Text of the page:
Looking closely at the way in which I view my present experience, I notice that the very fact that I'm so concerned about what I am moving towards indicates that I am not content with what simply is the case at present. I'm relating to it in terms of what it is going to become, in the future, for me. I don't want it as it is, I want it to become better, for me. This, no matter how subtle, is none other than craving.

The verse then seems indicate a way of getting to the root of this predicament.

If I want something in the future for me, I am presuming that I will be able to have it, it will last, and it will satisfy me. I assume that when I get it, it will allay the feeling of incompleteness I feel. (This is my real motivation - to stop suffering).

The verse radically undermines these assumptions. The Buddha seems to be saying to us: Consider: What does not exist, can't be yours - right?
So, if you consider the fact that everything you experience is impermanent then whatever you get in the future will pass away.....right?
So then it won't even be yours then, will it?
So here you are investing your effort in trying to get something that is going to melt away. Is it worth it?

Having considered things like this I may feel rather puzzled. The emotional investment in the view that the future is going to deliver me from suffering, requires that I assume that I can get something lasting in the future. If this assumption gets undermined, my hope must collapse. I'm faced with the realisation that there is nothing worth hoping for. I can imagine what might be, but since I also see that it will let me down, my reaching out for it is frustrated before it starts.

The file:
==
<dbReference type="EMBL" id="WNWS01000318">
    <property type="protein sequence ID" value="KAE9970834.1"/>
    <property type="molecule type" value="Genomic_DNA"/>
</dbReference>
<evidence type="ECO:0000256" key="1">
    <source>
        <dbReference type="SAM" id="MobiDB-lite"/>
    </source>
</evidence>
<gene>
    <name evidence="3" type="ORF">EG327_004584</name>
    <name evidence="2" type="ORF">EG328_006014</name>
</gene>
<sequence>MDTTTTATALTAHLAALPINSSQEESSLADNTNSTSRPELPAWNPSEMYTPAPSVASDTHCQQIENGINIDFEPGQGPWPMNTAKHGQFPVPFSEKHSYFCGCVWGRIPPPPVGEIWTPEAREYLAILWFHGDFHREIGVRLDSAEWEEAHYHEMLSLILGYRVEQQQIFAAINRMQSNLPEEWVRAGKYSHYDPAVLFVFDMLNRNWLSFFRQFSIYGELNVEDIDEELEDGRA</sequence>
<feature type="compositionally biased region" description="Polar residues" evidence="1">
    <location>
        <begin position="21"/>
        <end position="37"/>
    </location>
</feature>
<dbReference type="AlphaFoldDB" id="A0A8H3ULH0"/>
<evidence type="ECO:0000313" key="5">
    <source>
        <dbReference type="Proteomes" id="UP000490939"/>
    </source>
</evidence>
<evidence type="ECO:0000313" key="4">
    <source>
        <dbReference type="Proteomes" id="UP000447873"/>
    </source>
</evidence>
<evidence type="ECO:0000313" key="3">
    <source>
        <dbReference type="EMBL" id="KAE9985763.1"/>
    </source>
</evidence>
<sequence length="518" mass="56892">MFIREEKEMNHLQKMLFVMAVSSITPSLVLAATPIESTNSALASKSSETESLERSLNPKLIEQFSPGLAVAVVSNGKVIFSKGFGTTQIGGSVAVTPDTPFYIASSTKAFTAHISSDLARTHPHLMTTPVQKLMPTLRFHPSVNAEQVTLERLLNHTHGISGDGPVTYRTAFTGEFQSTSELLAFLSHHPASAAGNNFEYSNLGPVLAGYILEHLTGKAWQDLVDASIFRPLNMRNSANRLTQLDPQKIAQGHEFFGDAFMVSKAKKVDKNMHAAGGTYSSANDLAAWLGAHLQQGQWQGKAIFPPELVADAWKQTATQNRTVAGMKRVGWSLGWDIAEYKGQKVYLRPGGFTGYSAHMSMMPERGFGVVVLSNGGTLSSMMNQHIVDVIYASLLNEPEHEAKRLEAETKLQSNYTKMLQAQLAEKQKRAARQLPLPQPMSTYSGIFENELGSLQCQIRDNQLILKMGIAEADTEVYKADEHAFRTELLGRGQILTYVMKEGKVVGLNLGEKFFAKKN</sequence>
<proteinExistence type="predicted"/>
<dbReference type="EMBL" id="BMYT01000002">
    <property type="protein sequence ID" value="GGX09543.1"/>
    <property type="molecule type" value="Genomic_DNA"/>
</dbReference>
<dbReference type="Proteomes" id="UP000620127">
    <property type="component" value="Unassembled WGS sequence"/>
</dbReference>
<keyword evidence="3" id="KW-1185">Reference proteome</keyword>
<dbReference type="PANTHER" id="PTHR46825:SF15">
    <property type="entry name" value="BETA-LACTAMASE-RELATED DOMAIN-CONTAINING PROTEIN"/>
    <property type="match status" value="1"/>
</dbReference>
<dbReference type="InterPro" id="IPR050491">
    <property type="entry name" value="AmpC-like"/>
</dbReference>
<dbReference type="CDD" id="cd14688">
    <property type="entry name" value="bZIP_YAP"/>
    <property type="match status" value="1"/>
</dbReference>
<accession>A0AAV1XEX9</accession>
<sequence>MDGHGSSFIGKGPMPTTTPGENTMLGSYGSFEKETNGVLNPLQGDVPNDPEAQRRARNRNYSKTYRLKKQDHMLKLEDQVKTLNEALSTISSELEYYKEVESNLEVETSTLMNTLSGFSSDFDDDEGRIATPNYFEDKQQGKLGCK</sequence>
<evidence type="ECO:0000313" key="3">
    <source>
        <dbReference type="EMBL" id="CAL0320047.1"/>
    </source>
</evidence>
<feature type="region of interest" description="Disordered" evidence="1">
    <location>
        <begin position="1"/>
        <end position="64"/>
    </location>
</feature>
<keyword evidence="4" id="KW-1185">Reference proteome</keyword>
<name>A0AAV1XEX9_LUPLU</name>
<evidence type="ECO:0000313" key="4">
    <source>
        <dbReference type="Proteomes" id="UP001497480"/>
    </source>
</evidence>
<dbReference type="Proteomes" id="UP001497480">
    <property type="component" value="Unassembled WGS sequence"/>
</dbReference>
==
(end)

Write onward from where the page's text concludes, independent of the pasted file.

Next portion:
So what am I left with?
Mysteriously, here I still am... or rather here, simply, is 'what is', being experienced as it is, not in terms of what it might become. The feeling of "Me-pursuing-It" has subsided, the stress and tension also have subsided, and there is a curious feeling of equanimous being which is somehow more sufficient unto itself. It doesn't need anything.

The very basis on which desire is predicated - the feeling that there is a 'me' at the centre of experience that is incomplete and will be completed by getting something in the future - this basis is radically undermined by this contemplation.

In this disposition, as the sutta says, there is no delight in becoming, and there is also a sense of non-investment in things being a certain way. One is content to be, and the fact of experiencing seems more important and significant than the content of the experience.

If the foregoing (which is no more than a guess really) is in any way correct, then this innocuous little verse turns out to be a small but precise tool which cuts deep, and does indeed indicate a way in which one can continue and develop, a disposition which can be developed as basis for practice.